The performances are precise and worth looking into. Ben Foster and Chris Pine play the brothers, Tanner and Toby, respectively, with such electrifying intensity that scenes where they remain quiet usually command a high level of tension. Quite opposite in temperament and personality, we cannot help but wonder which is the more dangerous: Tanner the more dominant and explosive of the duo or Toby the more intelligent and patient of the pair. Early on we realize how and why the brothers’ partnership works—and, equally important, why it is a formidable force, a fascinating challenge, for a nearly retired Texas ranger, Marcus Hamilton (Jeff Bridges).
Bridges brings his expected strong presence—a trait that many viewers take for granted. Bridges has numerous amusing lines, especially when interacting with his American-Indian partner (Gil Birmingham), but also appreciate instances when he doesn’t say a word and his eyes communicate paragraphs in just a few seconds. Bridges is such an experienced performer that he is able to communicate something entirely different by simply changing the way his character breathes or gives out a look a few degrees to the left. Right from the very first scene where we meet his character, we know that the ranger is highly intelligent, curious, and one who has captured a lot of criminals in his time. This makes him either a wonderful protagonist or antagonist—depending on which party the viewer ends up rooting for.
Aside from eye-catching shots of the land and the horizon, here is another beautiful detail the film offers: there is no standard hero or villain despite an ordinary plot involving cops and robbers. Since the material takes on enough detours in order to get us to understand what makes its characters tick, either way we become convinced soon enough that the material, directed by David Mackenzie, will offer no expected dramatic ending. There is only life and the continuation of that life with positive or negative consequences based on what had transpired.
Star Trek Beyond (2016)
★ / ★★★★
In terms of quality, Justin Lin’s “Star Trek Beyond” is several solar systems away from J.J. Abrams’ “Star Trek,” an exciting, thrilling, mainstream summer blockbuster that has more similarities with the classic “Star Wars” pictures than it does with its original material. There is great energy and freshness to Abrams’ film, elements that are sorely lacking in this installment, resulting in a dour, slow, expected foray into what is supposed to be uncharted regions of space.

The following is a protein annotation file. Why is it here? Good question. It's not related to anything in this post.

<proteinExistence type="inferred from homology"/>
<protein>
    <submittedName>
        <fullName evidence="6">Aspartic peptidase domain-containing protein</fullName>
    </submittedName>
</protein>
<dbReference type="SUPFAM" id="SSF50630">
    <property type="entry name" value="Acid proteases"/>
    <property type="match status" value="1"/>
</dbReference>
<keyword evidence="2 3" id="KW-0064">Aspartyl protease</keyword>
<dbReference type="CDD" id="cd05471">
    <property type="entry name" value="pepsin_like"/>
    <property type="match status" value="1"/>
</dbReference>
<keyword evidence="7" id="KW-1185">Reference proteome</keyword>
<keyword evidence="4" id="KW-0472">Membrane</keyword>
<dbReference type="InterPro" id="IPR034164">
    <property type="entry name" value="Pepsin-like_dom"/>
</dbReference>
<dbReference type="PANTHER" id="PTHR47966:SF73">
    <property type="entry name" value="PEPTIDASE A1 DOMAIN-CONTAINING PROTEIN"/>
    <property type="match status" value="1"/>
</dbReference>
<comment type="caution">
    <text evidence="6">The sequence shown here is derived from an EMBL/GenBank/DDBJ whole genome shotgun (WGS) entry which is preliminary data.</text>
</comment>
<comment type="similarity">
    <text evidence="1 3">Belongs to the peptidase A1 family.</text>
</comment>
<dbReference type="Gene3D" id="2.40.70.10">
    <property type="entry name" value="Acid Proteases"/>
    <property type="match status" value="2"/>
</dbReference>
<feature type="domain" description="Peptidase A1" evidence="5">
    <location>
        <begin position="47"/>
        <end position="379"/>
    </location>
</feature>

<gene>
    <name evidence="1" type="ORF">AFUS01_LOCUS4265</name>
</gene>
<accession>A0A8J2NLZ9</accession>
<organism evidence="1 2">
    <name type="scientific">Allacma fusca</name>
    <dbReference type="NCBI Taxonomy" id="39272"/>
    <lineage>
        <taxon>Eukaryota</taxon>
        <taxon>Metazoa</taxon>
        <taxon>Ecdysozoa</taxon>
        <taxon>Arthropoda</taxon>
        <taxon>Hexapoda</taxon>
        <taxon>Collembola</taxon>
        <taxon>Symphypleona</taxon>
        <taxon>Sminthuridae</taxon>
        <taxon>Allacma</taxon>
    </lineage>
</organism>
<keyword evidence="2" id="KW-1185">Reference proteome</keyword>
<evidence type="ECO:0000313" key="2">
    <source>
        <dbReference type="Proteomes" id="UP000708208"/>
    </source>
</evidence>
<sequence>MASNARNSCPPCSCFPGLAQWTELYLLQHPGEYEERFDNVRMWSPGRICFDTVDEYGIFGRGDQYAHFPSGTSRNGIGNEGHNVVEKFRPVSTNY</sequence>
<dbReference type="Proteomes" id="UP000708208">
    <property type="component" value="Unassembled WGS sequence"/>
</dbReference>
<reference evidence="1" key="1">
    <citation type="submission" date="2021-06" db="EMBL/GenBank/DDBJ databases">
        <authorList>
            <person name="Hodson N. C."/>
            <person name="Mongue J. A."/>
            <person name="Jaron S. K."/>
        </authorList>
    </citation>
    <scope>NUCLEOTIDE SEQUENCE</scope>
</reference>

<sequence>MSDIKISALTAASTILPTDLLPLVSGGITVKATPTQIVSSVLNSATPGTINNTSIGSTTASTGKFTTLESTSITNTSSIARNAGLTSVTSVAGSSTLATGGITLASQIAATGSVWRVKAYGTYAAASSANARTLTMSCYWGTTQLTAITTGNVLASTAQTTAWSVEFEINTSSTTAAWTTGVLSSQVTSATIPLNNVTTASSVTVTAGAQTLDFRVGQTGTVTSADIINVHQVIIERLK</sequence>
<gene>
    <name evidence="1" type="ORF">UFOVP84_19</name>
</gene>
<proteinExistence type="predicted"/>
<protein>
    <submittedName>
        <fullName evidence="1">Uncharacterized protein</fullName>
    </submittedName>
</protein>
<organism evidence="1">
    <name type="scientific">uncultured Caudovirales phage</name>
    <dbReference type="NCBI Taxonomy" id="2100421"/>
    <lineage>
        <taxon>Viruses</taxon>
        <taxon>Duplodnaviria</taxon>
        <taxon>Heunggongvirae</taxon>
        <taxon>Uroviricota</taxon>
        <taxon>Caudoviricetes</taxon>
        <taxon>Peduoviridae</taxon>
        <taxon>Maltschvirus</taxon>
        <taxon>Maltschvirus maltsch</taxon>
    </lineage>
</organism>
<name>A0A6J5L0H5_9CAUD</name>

It begins from an interesting perspective given that the USS Enterprise and its crew are in their third year of a five-year mission. Led by Captain James T. Kirk (Chris Pine), we feel the team’s fatigue which stems from the day-to-day responsibilities that have begun to feel more like chores. From a storytelling standpoint, it works because it is a way of relating to the audience directly: Although the characters’ mission involves space exploration, what they do is still job and so there are times when excitement hits a low point. But the writers, Simon Pegg and Doug Jung, fail to take this perspective in fascinating and thought-provoking directions.
Instead, we are given a whole enchilada of action. Although they can be appealing once in a whole, it comes across as painfully standard. None of the extended shootouts, spaceships crashing on landscapes and onto one another, or even the hand-to-hand combats are memorable. One gets the impression that kinetic movements and a sci-fi action noises are simply served to appease viewer expectations rather than to challenge, question, or provoke. Put the film on mute and the images mean nothing because the majority of them are computerized anyway; there are no concrete ideas for us to hang onto and ponder over.
Because the screenplay is dirt poor, notice that even the musings of Commander Spock (Zachary Quinto)—usually the most curious and amusing of the crew—sound forced and out of place. The attempts at humor are even more awkward; the timing from the actors are there but the material’s wit is lightyears away. These exchanges are supposed to function as reprieves between the elaborate action sequences but they, too, do not offer anything of value. Over time, I caught myself actually looking forward to the battle scenes not because they are necessary better but at least they are steps taken toward the film’s conclusion.
It is said that movies within this genre are defined by their villains. Krall (Idris Elba) commands a terrifying swarm of bee-like fleet but the character himself lacks any dimension worth exploring. Some effort is put into fleshing out the villain during the final act but it is too late by then because we have ceased to care about his motivations; the special and visual effects, the noise, and other distractions have completely taken over.